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Joyous St. Patrick's Days!

#326 / Flood Time Capsule: 2018

St. Patrick’s Day has always been special to us, so it was particularly sweet six years ago tonight when the opening show for the 2018 season of “Route 60 Saturday Night” — the monthly musical variety bash for which The Flood was the house band — fell on March 17.

To put a Celtic curl on the night, we dusted off some favorite songs from The Old Sod. As you’ll see in the above video, we opened the show at the good ol’ Route 60 Music Co. with one of the greatest sing-along in the Irish catalog — “The Wild Rover” — which we learned years ago from our heroes, The Clancy Brothers and Tommy Makem.

Then 90 minutes later, we wrapped up the evening with one of the prettiest Irish tunes of all times.

“Down By the Salley Gardens,” with lyrics by William Butler Yeats, has been in The Flood repertoire for 25 or 30 years; in fact, it was on our first album in 2001. But as you hear in the second half of the video, the tune had a beautiful rebirth with the harmonies that Michelle Hoge brought to it.

The Indefatigable Mr. Dobbs

That fun night brought back memories of another special St. Pat’s. Seven years earlier, The Flood was chosen to launch the city’s first “Party on the Patio” of 2011 at Heritage Station’s gazebo downtown.

In those day, fiddler Joe Dobbs was front and center any time the band was stoking its Irish fires. In the following video from the March 17, 2011, show, Joe tears it up with his "Miss McLeod's Reel" for the dancers on the patio below the bandstand:

Ah, those McLeods and their reel! That tune also was a Flood favorite any time the extraordinary flutist Wendell Dobbs dropped in to jam with us.

Here, from a winter 2009 session, Wendell and Joe made the then-new weekly Flood podcast with their duet:

"McLeod's Reel"


Anyway, the gazebo event went well. The city invited the band back the next year for a St. Pat encore, kicking off the 2012 "Party on the Patio” (or “Paddy on the Partio,” as Charlie dubbed it in a later email to his cousin Kathy).

“The gig was super!” he wrote. “We had a good gathering, the weather cooperated, the band sounded great and everyone seemed to have fun.”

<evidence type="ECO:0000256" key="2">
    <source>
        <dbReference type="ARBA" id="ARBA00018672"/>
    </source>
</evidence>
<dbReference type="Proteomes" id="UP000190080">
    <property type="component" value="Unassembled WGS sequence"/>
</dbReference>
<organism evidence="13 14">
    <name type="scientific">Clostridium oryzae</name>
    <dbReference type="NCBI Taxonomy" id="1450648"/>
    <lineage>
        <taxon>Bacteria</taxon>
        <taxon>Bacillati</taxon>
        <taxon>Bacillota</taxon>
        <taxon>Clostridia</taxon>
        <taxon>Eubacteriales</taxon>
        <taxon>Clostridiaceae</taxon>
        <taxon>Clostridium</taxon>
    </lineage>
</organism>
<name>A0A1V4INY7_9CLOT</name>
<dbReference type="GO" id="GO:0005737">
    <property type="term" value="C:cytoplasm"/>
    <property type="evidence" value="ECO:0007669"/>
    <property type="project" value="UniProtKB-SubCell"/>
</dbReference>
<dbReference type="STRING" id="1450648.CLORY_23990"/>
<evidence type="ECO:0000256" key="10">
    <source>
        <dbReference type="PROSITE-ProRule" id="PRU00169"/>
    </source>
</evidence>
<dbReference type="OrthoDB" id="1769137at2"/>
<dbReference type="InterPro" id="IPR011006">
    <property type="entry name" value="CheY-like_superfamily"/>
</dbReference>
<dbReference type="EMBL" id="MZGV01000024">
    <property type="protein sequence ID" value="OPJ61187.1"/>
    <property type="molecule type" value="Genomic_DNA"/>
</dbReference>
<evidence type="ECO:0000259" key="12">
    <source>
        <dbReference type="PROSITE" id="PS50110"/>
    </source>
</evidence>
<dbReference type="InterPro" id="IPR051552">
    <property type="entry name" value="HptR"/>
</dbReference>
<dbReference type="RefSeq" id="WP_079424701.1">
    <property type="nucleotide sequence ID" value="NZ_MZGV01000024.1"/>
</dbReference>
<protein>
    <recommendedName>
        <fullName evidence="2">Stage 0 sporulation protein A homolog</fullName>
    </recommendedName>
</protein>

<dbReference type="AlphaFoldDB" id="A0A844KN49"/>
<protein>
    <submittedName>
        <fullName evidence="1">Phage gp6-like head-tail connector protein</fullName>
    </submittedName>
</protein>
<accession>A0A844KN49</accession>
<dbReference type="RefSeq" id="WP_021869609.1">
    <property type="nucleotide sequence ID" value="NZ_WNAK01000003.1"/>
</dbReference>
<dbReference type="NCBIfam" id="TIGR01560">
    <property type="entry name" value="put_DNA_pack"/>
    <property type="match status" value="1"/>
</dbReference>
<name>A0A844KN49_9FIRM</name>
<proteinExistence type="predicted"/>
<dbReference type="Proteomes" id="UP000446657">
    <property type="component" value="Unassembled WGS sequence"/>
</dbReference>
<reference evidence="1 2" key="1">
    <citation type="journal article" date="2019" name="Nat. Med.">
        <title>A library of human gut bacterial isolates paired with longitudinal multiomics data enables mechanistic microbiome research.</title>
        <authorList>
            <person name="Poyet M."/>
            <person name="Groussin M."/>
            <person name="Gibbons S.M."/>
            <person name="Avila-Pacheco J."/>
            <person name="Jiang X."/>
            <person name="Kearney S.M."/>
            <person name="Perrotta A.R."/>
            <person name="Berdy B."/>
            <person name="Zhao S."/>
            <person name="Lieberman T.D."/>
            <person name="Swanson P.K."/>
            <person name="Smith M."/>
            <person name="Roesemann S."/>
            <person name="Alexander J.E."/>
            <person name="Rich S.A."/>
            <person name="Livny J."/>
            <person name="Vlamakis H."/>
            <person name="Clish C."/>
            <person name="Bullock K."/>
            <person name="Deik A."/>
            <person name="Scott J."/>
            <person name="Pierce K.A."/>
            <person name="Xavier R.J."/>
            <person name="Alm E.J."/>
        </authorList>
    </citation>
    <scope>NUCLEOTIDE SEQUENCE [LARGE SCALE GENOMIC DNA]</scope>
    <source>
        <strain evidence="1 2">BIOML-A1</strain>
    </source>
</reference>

The Mike Smith Connection

Meanwhile, at the Flood jam sessions in those days, Joe also often shared Irish tunes with Flood buddy Mike Smith, a regular at those weekly parties. In this moment from a summer evening in 2011, Pamela Bowen’s video captures Joe and Mike’s lovely twin fiddling:

About that tune, poet Patrick Kavanagh wrote the "On Raglan Road" in 1946 and it quickly became a beloved verse in his native Ireland. It didn't become internationally known, though, until years later when Kavanagh met The Dubliners’ Luke Kelly, who set the poem to a traditional melody, "The Dawning of the Day."

Joe’s Favorite Irish Fiddle Tune

Hands down, Joe Dobbs’ favorite Irish fiddle tune was one he often played with Mike, as we reported in this June 2009 podcast:

"Whiskey Before Breakfast"

“Whiskey Before Breakfast” already had been with us a long time. It was a half century ago, in fact, that Joe taught that tune to his Flood family. And we actually have the tape!

Picture it. It was near St. Patrick’s Day 1977, and Joe and Flood co-founder Roger Samples had been wood-shedding together throughout the long, cold winter of 1976-77.

In spring, the two emerged from those winter nights with a whole slew of new duets; at the March 1977 Bowen Bash, they put them on display for us. Take a listen:

"Whiskey Before Breakfast"

In the decades to come, Joe would always have that happy tune ready whenever someone wanted to dance with us, as you can see here:

“Star of the County Down”

Oh, and at a different Bowen Bash, Joe taught us another Celtic classic. This time it was his unique rendering of a beautiful Irish aire. Here’s that moment from an Autumn 1981 gathering:

"Star of the County Down"

Happy St. Patrick’s Day!

So, enjoy St. Patrick’s Day 2024. Erin Go Bragh, y’all!

And, hey, if your ears are still hungry for more Irish tunes, check out the virtual St. Patrick’s Day show on the band’s Radio Floodango free music streaming feature.

Click here for a free playlist of tunes that The Flood has recorded over the past dozen years at live shows, jam sessions, rehearsals and parties.

The 1937 Flood Watch
The 1937 Flood Watch Podcast
Each week The 1937 Flood, West Virginia's most eclectic string band, offers a free tune from a recent rehearsal, show or jam session. Music styles range from blues and jazz to folk, hokum, ballad and old-time. All the podcasts, dating back to 2008, are archived on our website; you and use the archive for free at: